Guestwriter: John Price
I fully admit: I was nervous going in. The past few installments of the Jack Ryanverse haven’t exactly been home-runs. But Amazon’s Jack Ryan (2018) exceeds all expectations and, while it doesn’t set the bar, it’s a strong statement that Netflix isn’t the only game in town for original action shows anymore.
After the brilliant opening salvo of The Hunt for Red October (1990), Patriot Games (1992), and Clear and Present Danger (1994), it seemed the franchise was just getting started. And then it just stopped. Sadly, both attempts at resurrecting the franchise with The Sum of All Fears (2002) and Shadow Recruit (2014) were little more than forgettable blockbusters.
Part of the problem has been the portrayal of Jack himself. Alec Baldwin’s Ryan was kinda nerdy and clearly not a field agent; you believed him instantly when he declared that he only writes books. Harrison Ford brought a different edge to Ryan, in part because the audience knew that — just like Indiana Jones — the bookish boy scout was covering up an action hero just under the surface. If Ford’s Ryan needed to get himself out of trouble — say by jumping onto a Huey or piloting a speedboat, the audience believed he could.
As Larry Young has so correctly summarized: Ben Affleck and Chris Pine weren’t to blame, per se; as a movie, The Sum of All Fears was very poorly timed (released months after 9/11), and Shadow Recruit was just too generic overall, with nothing distinctively “Jack Ryan” about it.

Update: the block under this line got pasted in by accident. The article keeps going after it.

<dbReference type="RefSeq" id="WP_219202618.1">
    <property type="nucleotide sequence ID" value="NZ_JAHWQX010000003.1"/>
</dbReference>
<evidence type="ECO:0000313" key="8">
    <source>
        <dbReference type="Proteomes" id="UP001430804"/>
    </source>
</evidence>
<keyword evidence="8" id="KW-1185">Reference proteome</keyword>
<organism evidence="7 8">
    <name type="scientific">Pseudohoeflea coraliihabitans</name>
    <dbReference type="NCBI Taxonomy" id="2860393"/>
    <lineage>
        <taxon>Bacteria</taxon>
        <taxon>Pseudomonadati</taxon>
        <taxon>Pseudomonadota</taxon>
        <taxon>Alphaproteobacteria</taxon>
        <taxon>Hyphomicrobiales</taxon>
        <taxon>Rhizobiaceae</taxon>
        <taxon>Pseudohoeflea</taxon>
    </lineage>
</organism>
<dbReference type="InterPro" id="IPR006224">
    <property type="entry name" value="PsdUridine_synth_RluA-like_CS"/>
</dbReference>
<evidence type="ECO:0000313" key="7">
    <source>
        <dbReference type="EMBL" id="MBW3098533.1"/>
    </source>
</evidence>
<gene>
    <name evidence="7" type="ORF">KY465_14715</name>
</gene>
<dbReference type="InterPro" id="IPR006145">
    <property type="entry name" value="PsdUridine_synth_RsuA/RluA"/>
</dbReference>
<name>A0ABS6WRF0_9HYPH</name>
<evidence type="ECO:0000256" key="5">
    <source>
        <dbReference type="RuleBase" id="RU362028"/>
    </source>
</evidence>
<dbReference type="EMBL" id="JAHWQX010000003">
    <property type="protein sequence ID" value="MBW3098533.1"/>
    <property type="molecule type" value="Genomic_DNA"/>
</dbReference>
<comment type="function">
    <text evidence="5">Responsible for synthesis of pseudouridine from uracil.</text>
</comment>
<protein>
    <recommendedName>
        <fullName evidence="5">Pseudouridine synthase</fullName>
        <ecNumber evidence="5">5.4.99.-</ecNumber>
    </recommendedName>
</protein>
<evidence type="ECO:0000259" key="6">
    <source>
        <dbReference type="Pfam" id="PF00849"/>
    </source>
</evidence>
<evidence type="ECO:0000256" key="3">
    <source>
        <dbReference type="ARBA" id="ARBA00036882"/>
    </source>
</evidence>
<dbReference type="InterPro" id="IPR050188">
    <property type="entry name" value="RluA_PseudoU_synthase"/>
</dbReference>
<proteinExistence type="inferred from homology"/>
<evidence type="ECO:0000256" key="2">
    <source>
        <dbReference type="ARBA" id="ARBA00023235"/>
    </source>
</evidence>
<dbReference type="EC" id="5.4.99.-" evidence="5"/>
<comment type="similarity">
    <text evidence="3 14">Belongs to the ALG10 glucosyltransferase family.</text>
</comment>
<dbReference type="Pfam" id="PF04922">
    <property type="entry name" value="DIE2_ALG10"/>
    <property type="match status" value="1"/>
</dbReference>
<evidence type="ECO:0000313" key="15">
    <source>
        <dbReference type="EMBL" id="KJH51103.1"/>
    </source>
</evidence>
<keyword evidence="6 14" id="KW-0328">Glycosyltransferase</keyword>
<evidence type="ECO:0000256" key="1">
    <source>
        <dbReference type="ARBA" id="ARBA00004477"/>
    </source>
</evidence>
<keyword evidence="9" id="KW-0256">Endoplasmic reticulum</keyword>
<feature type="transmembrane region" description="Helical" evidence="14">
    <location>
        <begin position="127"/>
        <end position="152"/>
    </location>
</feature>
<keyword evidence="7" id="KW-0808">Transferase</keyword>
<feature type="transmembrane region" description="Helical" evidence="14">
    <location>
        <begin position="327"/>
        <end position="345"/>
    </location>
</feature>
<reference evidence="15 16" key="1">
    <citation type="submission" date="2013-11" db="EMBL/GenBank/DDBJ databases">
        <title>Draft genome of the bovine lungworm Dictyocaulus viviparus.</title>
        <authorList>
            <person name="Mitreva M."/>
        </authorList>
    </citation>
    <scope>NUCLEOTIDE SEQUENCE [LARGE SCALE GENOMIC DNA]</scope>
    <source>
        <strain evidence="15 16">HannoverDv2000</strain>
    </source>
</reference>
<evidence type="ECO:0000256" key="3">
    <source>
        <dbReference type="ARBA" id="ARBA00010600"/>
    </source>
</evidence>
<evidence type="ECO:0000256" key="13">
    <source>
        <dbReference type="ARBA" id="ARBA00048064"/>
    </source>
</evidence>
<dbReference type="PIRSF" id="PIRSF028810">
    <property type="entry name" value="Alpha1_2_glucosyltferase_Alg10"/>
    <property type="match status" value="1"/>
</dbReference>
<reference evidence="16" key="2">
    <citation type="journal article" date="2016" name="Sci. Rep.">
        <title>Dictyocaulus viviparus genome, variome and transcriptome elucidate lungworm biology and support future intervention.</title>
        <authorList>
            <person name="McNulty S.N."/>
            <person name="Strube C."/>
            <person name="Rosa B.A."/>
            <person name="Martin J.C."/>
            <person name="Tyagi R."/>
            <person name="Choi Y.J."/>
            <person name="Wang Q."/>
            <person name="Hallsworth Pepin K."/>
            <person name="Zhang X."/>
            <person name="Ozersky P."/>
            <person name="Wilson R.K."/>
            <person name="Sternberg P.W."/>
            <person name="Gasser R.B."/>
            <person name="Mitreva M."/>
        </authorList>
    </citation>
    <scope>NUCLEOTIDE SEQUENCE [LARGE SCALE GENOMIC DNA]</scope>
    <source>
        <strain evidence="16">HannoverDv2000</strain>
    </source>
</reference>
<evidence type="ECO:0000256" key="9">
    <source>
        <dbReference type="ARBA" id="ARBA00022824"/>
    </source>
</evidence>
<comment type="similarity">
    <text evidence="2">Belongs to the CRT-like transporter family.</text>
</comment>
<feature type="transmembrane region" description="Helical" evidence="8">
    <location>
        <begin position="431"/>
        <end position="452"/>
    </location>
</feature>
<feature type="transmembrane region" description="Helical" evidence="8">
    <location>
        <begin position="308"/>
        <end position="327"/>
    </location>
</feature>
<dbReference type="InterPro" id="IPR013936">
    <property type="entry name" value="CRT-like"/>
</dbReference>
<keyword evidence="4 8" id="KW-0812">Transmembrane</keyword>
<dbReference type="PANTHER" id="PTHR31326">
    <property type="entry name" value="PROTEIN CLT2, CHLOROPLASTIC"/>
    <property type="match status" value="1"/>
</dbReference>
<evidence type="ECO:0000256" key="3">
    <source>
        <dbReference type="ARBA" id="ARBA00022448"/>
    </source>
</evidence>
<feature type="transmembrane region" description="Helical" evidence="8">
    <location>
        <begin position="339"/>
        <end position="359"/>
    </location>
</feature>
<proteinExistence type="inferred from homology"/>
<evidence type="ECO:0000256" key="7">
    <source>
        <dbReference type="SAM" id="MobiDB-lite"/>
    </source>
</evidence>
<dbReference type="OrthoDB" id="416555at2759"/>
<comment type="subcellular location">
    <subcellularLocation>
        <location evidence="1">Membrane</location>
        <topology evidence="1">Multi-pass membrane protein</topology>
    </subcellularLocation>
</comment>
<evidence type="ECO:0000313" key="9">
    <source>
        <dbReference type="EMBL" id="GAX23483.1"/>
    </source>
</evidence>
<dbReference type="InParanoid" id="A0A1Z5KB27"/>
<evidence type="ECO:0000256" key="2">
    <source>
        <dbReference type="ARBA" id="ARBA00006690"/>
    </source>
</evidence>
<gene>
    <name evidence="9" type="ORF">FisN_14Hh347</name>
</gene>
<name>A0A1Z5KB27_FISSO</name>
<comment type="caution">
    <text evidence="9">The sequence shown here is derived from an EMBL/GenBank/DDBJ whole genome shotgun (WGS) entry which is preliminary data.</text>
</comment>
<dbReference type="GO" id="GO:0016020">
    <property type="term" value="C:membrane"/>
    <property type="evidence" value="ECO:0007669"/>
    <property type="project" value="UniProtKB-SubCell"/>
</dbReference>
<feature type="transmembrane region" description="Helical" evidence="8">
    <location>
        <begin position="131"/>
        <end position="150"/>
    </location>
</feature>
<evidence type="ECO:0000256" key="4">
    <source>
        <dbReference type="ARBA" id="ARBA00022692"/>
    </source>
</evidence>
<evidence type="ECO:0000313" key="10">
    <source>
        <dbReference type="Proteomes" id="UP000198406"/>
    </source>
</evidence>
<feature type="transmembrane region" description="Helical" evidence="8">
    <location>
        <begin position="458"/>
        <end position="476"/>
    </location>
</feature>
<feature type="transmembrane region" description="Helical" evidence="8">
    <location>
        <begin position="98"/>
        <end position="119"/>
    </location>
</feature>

Enter Jim, err, I mean, John Krasinski, who has quietly become one of today’s leading action stars. One of my biggest fears about this show was that Krasinski would fall back into this 13 Hours Navy SEAL persona — one that, while outstandingly portrayed, is most definitely not Jack Ryan. To be sure, there is room for interpretation of the character, but not much; like James Bond or Batman, the audience already knows Ryan, even if only from one or two of the movies. Jack Ryan is an analyst, a cerebral problem-solver, reluctantly thrust into a grey world which doesn’t look kindly on his black and white morality. This dynamic is fundamental to the character and the setting, and one that, I’m happy to say, the show pulls off brilliantly.
Ryan’s foil, the brute to his intellect, is James Greer. Let’s be clear: this is not a rehash of James Earl Jones’ famous portrayal of Greer. Where Jones’ Greer was playful and intriguing, Wendell Pierce’s Greer is bitter and cynical and has no time or patience for a bike-riding, cubicle-working upstart. I wasn’t sure about the rocky relationship between Greer and Ryan at first, but it quickly became one of the highlights of the pilot episode.
The other big highlight for me was the establishment of the villain, Mousa bin Suleiman (Ali Suliman). We don’t get a lot of information in the first episode — who he is, what he wants, but the episode is framed by a flashback of Lebanese children in 1983 who become the victims of an aerial bombing. By the time it’s made clear that it was Suleiman and his brother in the flashback, the show’s thematic heart has been established and reinforced: circumstances dictate actions, not ideology.
Back in the good ole’ USA, there are lots of overt references to Suleiman being the next Osama bin Laden spliced with some necessary exposition on how the bulk of the war on terror is mundanely fought by men and women in cubicles, deep in the bowels of faceless buildings. Anyone who has seen movies or television before will recognize the setup: the lowly analyst figures out the big secret but no one listens to him until it’s too late. But Jack Ryan has a great skill to twist around plot points and misdirect the audience in ways that feel very real. The grounded storytelling explicitly focuses on the lack of binaries: that is, the blurry lines between good and evil, right and wrong, success and defeat. After all, the world is grey.